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Burkett v. Finger Lake Development Corp.

SEPTEMBER 10, 1975.

M.D. BURKETT, PLAINTIFF-APPELLEE,

v.

FINGER LAKE DEVELOPMENT CORPORATION, DEFENDANT-APPELLANT.



APPEAL from the Circuit Court of Hamilton County; the Hon. JOHN D. DAILY, Judge, presiding.

MR. JUSTICE GEORGE J. MORAN DELIVERED THE OPINION OF THE COURT:

Mr. JUSTICE GEORGE J. MORAN delivered the opinion of the court:

Finger Lake Development Corporation, an Indiana company (hereinafter "Finger Lake") appeals from a judgment of the trial court denying its motion to set aside a judgment by confession entered against it in the circuit court of Hamilton County.

An individual named Witsman, who was the secretary and treasurer of the corporation, executed two promissory notes on November 2, 1973. One was for the principal amount of $55,868.64. The other was for the sum of $229.75. Both bore an interest rate of 8% per year and both were to become due on May 2, 1974. The notes were payable to the order of M.D. Burkett. Contained in the notes were provisions known as warrants for attorney to confess judgment, which authorized any attorney to appear in any court of record and to confess judgment against the maker of the notes if the notes were not paid when due. Witsman signed his name on each note below the name of Finger Lake, designating himself as the corporation's secretary. In return for these negotiable instruments, M.D. Burkett transferred to Finger Lake 235 shares of preferred stock in a company known as Corgro Corporation.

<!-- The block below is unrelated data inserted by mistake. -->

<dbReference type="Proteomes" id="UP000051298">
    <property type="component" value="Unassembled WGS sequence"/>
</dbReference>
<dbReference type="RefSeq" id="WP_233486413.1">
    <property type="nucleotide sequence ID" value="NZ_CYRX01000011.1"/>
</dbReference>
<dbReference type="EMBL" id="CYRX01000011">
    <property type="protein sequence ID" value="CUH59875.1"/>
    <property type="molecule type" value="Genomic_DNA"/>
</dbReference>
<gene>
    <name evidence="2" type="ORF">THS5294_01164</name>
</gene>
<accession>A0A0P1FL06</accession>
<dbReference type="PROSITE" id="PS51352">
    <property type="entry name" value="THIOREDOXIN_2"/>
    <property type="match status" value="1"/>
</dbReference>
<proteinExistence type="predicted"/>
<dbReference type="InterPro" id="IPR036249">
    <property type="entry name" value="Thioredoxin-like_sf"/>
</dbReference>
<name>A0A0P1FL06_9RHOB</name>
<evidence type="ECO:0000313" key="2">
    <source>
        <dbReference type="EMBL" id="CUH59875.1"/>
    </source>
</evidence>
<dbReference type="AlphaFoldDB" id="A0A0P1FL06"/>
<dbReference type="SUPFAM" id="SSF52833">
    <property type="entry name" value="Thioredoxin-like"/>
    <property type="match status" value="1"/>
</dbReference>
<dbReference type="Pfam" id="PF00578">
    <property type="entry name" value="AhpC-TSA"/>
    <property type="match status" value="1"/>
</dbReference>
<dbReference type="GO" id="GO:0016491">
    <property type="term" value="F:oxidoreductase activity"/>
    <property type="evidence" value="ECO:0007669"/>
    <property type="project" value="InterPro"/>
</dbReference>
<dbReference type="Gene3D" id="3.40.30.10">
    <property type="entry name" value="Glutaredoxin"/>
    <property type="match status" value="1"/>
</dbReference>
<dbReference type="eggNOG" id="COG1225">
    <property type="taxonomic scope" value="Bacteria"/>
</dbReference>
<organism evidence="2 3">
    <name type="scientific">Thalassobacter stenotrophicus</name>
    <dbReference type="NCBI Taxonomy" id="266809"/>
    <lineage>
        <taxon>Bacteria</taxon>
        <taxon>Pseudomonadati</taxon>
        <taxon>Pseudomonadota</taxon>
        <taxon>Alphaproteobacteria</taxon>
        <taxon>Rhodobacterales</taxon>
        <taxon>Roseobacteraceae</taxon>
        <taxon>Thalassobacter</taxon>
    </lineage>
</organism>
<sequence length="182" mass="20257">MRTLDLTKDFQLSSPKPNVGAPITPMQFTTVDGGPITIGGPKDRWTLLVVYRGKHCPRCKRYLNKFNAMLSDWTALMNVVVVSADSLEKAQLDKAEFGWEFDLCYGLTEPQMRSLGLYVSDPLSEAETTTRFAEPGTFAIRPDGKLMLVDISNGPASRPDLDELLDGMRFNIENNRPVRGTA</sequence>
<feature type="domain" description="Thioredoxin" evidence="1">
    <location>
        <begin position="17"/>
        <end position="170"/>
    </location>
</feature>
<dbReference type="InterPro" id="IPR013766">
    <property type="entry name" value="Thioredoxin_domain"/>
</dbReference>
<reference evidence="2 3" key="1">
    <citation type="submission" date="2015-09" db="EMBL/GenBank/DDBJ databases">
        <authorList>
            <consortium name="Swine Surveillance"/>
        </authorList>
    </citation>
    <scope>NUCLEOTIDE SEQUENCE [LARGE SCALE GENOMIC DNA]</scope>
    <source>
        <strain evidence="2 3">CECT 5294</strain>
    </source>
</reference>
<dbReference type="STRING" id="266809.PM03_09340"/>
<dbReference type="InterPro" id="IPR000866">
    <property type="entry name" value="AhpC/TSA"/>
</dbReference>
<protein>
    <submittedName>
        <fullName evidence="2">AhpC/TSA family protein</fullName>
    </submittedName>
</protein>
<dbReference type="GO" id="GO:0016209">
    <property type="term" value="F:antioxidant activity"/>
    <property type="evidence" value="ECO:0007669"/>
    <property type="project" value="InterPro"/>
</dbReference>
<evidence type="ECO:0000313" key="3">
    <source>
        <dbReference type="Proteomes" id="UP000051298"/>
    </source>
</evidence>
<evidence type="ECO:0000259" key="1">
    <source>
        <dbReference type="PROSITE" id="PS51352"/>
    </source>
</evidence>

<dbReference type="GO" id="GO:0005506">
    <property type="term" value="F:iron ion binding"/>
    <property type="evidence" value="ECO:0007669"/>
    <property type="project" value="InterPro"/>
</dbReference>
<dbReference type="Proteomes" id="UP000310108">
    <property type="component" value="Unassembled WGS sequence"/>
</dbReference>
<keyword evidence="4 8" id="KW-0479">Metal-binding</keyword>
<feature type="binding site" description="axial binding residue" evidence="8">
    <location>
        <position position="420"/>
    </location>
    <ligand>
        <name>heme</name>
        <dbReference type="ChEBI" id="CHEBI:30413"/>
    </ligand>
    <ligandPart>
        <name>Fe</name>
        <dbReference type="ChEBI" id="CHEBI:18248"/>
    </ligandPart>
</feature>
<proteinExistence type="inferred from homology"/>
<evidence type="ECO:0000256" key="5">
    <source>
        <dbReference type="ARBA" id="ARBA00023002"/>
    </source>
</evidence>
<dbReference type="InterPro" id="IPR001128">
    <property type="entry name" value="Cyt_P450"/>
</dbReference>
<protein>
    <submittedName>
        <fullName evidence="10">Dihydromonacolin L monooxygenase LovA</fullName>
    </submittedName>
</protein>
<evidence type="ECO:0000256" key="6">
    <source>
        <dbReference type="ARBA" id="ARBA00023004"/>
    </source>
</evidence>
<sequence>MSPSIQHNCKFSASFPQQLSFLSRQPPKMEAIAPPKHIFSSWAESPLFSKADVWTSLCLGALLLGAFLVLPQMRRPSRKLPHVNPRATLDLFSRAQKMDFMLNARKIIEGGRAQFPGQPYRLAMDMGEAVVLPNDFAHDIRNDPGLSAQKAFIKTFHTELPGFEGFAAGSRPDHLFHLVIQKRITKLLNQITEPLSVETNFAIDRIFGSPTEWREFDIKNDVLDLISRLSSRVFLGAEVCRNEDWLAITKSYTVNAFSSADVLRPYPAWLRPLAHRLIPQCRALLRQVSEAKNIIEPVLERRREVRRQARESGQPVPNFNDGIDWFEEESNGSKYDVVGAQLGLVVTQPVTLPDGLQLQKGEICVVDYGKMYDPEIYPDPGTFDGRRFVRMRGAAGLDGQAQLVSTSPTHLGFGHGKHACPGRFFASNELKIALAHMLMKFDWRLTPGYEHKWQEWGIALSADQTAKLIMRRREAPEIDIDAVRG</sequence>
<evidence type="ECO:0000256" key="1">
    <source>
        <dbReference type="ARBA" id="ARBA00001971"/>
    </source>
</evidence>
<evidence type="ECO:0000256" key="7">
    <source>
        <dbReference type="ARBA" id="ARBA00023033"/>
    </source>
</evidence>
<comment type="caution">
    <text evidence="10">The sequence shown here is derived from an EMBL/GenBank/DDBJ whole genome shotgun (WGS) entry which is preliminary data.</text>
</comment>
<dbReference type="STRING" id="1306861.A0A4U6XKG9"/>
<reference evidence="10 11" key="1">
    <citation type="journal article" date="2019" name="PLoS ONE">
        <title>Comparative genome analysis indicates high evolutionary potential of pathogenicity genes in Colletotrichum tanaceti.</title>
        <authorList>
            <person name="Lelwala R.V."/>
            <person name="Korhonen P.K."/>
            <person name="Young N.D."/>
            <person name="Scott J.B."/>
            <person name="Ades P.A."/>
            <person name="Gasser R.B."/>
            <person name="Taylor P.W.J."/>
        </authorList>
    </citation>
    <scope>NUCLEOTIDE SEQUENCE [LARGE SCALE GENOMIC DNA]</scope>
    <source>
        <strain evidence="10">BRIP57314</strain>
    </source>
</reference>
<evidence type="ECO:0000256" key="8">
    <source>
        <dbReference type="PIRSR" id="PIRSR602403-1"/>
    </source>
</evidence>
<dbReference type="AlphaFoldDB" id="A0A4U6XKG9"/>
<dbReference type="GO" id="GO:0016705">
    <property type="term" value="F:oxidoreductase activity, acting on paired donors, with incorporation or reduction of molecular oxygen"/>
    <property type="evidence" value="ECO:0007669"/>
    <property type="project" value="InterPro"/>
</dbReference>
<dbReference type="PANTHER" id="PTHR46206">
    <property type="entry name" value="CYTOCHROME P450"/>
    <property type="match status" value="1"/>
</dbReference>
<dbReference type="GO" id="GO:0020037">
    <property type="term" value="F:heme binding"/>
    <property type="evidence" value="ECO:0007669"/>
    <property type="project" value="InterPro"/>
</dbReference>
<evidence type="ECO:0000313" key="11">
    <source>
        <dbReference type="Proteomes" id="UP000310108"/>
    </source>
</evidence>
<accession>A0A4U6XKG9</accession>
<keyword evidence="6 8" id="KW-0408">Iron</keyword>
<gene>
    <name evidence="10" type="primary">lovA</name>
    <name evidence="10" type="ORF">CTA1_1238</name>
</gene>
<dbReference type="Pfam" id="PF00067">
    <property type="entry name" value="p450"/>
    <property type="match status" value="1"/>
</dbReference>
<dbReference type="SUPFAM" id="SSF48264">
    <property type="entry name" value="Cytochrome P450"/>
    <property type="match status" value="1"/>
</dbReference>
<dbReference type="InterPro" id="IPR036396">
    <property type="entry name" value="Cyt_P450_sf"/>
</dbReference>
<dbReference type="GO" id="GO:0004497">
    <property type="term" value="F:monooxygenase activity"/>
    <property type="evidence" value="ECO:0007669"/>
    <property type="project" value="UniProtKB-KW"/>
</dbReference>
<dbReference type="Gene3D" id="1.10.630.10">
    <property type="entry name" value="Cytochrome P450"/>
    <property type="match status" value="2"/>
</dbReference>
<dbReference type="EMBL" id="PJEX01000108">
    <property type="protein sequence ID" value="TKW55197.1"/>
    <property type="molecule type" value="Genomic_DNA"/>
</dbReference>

Finger Lake failed to pay off the notes on May 2, 1974. M.D. Burkett filed a complaint and cognovit in the circuit court of Hamilton County on May 6, 1974. At that time, most of the 235 shares of Corgro stock that had been transferred to Finger Lake were located in Hamilton County. An attorney who was not known to Finger Lake signed the cognovit and confessed judgment against the corporation. The circuit court entered a judgment for M.D. Burkett in the amount of $61,684.45, which included $56,098.39 as repayment of principal, $2243.94 for interest, and $3342.12 for reasonable attorney's fees.

On July 22, 1974, Finger Lake entered a special appearance and made what was the equivalent of a motion to vacate the judgment on the ground that the circuit court lacked personal jurisdiction over the corporation. This motion was denied.

On August 9, 1974, Finger Lake then made its motion to open the judgment and for leave to plead to the merits. It filed an affidavit in support of the motion, several parts of which are significant. Paragraph 1 of the affidavit said:

"[O]n or about November 6, 1973, M.D. Burkett and Corgro Corporation entered into a contract to settle disputes by the parties."

Paragraph 5 said:

"[T]he contract herein referred to was prepared primarily by the plaintiff and his attorney, Terry Sharp of Mt. Vernon, Illinois, and was executed at their insistence."

Paragraph 6 stated:

"[T]he contract has not been settled as of this date, and various amounts have been paid to M.D. Burkett, as well as amounts owed by M.D. Burkett have been paid by Corgro Corporation and other amounts due from M.D. Burkett to Corgro Corporation remain unpaid."

And, finally, paragraph 7 said:

"[T]he consideration for the note has failed, and M.D. Burkett is in breach of contract for failing to carry out the terms of the contract, and ...


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